Brad Ack of the Grand Canyon Trust in Flagstaff, who has worked on the Flagstaff program since 1996, praises the administration's plan. But he adds, "We need to emphasize that these are experimental programs. We don't know what different forest treatments are going to do."

These caveats are small comfort to Henry Carey, the executive director of the Forest Trust in Santa Fe, N.M. "Overall, the notion that we're going to do landscape-level treatments really disturbs me," he says. "In spite of the emergency, we'd be better off doing really intensive research into a wide variety of treatments."

Because there aren't many tested treatments available, he fears that the most drastic of the Flagstaff program's strategies - which can dramatically change the look of the forest - will become a "fallback." "The issue the public needs to face," he says, "is whether they're willing to sustain that level of thinning in order to limit fire."

The administration will try to develop a limited market for the small trees, which worries environmentalists such as Matthew Koehler of Native Forest Network in Missoula, Mont. He believes that any commercial sales in the national forests will leave the door open to an expanded federal timber program. "What's it going to be like if we have a Bush administration," he asks, "and someone like (Montana Gov.) Mark Racicot in the secretary of Interior position?"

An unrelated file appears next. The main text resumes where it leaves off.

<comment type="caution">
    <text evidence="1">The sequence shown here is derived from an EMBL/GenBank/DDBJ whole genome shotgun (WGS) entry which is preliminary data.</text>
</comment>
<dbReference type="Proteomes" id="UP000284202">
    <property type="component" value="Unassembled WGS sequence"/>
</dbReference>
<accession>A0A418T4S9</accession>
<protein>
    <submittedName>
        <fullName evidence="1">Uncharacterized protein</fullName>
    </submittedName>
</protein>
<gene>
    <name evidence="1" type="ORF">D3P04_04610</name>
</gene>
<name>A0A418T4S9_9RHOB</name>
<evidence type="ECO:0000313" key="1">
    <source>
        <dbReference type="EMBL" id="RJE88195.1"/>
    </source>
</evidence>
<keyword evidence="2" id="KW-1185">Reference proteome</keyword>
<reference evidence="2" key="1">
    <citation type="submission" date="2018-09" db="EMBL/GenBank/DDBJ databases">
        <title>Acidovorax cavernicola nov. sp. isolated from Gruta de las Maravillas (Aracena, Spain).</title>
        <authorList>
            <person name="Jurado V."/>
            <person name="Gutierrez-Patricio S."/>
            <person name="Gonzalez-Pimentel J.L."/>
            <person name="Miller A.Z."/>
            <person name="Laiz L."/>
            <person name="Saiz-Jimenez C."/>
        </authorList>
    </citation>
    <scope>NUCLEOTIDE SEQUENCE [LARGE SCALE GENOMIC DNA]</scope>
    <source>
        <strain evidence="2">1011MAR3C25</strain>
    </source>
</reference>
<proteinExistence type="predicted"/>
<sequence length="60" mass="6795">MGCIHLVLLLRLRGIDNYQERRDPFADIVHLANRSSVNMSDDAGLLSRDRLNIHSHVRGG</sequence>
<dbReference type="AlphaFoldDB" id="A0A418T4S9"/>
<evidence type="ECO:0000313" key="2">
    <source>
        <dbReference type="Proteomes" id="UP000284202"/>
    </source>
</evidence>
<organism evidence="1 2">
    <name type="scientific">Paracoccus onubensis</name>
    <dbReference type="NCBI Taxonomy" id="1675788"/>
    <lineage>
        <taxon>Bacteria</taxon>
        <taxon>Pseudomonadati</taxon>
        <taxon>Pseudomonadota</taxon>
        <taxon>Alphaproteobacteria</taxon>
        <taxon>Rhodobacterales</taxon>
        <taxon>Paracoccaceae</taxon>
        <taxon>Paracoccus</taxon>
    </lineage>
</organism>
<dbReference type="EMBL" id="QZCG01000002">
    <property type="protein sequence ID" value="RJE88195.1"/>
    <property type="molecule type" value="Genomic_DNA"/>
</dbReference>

A complex picture

No matter who occupies the White House and the cabinet next year, they are sure to find themselves under pressure from another camp: those who want a more aggressive, logging-intensive response to the season's fires.

The administration has set its sights on the "urban-wildland interface," the stands of trees bordering cities and towns. Fires in the interface clearly caused the most human damage this summer, and most of these forests are lower-elevation, brush-choked pine stands, where thinning can have the greatest impact. "It's impossible, and not desirable, to fireproof our forests," says Chris Wood. "But we can reduce the risks, make communities safer, and restore ecological processes."

One problem with the quick release of the proposal is that little is known about what kind of forests burned this summer. The Forest Service hasn't had time to analyze the forest types; a call to the overextended Interagency Fire Center in Boise, Idaho, only provokes sighs of exasperation. "We won't know that for quite some time," says one person after another.